Another blow for Boom? CFM says not interested in supersonic engine

Boom

Aircraft engine manufacturer CFM International is focused on the development of a new sustainable engine rather than a potential supersonic engine, the company’s chief executive has said.  

Gaël Méheust said he believed that the supersonic engine market “targets a very small potential niche”.   

“We are focusing on developing an engine that will be a step-change in emissions and fuel performance. […] We are committed to doing it full-speed and it doesn’t open an opportunity to do something else for what is potentially just a niche market,” Flightglobal cited the CEO as saying during the ALTA AGM & Airline Leaders Forum on October 16, 2022.   

“I don’t see this market being significant enough to divert investment into a supersonic engine,” Méheust added.   

CFM is the second major engine maker to say it is not interested in building engines for supersonic aircraft. Rolls-Royce said in September that it would not be carrying out further work on supersonic engines, two years after signing a collaboration agreement with Boom Supersonic.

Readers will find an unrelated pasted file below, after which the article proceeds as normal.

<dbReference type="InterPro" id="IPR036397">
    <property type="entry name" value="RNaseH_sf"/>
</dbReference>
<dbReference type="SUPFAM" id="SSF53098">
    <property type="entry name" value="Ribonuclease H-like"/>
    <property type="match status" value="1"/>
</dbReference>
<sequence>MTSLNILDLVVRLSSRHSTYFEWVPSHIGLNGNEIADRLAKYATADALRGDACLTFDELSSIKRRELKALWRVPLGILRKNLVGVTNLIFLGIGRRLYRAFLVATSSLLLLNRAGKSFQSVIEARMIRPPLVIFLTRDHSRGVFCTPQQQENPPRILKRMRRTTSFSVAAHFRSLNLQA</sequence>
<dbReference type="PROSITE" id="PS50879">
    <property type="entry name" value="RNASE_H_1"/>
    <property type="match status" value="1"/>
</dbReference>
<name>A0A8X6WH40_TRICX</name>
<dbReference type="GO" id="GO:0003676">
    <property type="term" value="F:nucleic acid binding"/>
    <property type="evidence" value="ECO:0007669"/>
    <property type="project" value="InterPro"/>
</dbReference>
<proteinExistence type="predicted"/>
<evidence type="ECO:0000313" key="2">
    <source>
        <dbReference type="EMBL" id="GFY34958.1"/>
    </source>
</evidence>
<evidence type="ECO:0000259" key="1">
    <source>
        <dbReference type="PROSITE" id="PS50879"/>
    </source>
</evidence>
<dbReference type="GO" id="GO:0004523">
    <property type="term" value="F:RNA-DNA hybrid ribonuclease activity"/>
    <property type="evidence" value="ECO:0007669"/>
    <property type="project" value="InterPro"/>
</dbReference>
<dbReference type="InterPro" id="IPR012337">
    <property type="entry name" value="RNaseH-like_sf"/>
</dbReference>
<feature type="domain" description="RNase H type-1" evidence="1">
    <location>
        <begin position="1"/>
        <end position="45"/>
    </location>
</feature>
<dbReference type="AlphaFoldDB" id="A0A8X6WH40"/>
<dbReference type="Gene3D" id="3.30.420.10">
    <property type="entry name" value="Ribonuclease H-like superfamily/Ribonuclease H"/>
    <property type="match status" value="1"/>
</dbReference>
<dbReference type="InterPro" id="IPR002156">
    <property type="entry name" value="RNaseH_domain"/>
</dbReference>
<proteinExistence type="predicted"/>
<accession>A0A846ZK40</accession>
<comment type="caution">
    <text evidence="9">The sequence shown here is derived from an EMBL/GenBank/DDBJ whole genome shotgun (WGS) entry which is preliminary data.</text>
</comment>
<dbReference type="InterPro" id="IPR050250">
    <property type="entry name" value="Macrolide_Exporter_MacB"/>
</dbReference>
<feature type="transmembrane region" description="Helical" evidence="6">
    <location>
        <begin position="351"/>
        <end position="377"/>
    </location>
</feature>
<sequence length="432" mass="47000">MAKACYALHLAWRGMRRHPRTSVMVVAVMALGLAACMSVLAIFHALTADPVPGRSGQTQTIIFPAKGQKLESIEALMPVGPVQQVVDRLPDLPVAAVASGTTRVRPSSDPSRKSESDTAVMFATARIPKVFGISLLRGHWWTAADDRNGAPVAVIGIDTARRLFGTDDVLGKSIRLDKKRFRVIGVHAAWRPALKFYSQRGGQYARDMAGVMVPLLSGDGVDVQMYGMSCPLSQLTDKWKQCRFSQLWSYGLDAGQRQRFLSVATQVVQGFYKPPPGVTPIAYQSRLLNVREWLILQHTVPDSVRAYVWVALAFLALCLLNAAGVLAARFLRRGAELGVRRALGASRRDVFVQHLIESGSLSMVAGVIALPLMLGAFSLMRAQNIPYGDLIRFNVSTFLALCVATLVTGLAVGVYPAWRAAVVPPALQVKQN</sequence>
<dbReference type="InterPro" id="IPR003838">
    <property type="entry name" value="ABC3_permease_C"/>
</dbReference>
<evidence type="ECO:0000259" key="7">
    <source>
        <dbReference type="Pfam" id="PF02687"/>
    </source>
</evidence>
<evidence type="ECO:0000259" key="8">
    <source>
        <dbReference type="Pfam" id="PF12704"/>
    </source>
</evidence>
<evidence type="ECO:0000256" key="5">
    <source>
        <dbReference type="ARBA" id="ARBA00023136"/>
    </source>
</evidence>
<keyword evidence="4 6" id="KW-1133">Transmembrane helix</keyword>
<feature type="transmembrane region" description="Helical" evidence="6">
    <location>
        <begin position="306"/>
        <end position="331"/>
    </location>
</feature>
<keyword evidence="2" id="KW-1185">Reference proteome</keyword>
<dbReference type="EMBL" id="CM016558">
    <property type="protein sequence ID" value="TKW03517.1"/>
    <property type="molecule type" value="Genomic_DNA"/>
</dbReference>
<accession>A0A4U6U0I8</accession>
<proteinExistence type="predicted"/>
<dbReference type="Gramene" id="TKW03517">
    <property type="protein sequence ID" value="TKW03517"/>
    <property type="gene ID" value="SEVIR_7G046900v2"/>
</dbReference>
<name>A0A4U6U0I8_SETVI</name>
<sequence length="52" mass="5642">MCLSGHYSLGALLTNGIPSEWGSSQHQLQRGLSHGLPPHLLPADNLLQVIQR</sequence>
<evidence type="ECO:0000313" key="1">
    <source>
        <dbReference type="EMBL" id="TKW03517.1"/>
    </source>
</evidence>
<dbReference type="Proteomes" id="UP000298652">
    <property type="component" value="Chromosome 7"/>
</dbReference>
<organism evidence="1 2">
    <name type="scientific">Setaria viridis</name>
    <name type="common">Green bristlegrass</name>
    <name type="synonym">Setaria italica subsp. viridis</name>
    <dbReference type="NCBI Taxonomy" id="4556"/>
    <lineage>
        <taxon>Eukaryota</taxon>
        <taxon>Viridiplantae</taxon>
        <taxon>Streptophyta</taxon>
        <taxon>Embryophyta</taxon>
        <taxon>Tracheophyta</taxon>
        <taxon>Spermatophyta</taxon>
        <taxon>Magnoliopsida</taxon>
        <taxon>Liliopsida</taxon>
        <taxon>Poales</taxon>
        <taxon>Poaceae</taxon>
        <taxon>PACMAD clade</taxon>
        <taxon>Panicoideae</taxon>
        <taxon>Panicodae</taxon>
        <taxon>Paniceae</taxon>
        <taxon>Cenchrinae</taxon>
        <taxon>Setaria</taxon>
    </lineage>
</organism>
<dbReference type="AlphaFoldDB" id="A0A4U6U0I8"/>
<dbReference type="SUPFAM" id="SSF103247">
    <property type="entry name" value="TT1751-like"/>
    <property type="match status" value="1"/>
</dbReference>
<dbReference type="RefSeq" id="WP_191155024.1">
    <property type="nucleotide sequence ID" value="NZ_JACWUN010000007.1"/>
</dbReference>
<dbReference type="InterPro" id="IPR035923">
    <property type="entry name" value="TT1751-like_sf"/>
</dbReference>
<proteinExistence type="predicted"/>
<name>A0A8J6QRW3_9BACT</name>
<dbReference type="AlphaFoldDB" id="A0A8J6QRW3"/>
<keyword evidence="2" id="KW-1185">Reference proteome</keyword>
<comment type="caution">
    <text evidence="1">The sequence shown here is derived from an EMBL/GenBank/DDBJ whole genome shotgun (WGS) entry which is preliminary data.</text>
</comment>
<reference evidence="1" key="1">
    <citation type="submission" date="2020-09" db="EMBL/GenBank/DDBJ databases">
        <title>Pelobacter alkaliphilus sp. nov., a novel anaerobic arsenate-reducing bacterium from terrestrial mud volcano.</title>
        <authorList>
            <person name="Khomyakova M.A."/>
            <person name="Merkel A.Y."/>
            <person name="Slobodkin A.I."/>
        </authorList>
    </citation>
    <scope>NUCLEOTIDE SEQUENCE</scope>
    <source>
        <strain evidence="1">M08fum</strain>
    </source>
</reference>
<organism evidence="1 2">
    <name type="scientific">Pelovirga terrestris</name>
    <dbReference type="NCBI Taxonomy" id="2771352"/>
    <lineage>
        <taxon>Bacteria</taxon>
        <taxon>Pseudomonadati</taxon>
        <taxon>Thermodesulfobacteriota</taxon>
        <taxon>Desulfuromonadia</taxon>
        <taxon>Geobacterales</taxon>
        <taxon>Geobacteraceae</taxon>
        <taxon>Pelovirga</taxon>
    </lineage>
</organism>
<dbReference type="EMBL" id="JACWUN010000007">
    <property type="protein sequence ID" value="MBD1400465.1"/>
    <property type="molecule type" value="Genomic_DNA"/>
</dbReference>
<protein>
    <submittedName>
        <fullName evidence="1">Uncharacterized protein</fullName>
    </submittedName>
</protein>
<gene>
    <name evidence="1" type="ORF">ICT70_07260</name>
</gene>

Boom has said it will bring a supersonic commercial airliner dubbed the Overture, to market in 2029, but has not yet revealed any details of the propulsion. When Rolls-Royce ended their partnership, Boom said it would announce its engine partner “later this year”.    

   

Instead, CFM, a joint venture between US-based GE Aviation and France’s Safran Aircraft Engines, is busy working on its Revolutionary Innovation for Sustainable Engine program (RISE). Under the program, CFM aims to develop a new aircraft engine capable of powering narrow-body airliners and cutting both jet fuel costs and carbon by at least 20% compared to current engines.  

Launched in June 2021, the RISE program is dedicated to introducing new propulsion technologies that could “pave the way for the next generation of aircraft and an ever more sustainable future”. As a part of the program, CFM International aims to investigate the use of 100% Sustainable Aviation Fuels (SAF) and hydrogen which could deliver revolutionary engine performance in the future.   

“Should these energy sources be approved by the aviation authorities, any future CFM engine will be compatible with the selected pathway(s),” according to the manufacturer.   

The next generation aircraft engine, which is being built under the RISE program, is expected to enter service in the mid-2030s.   

 

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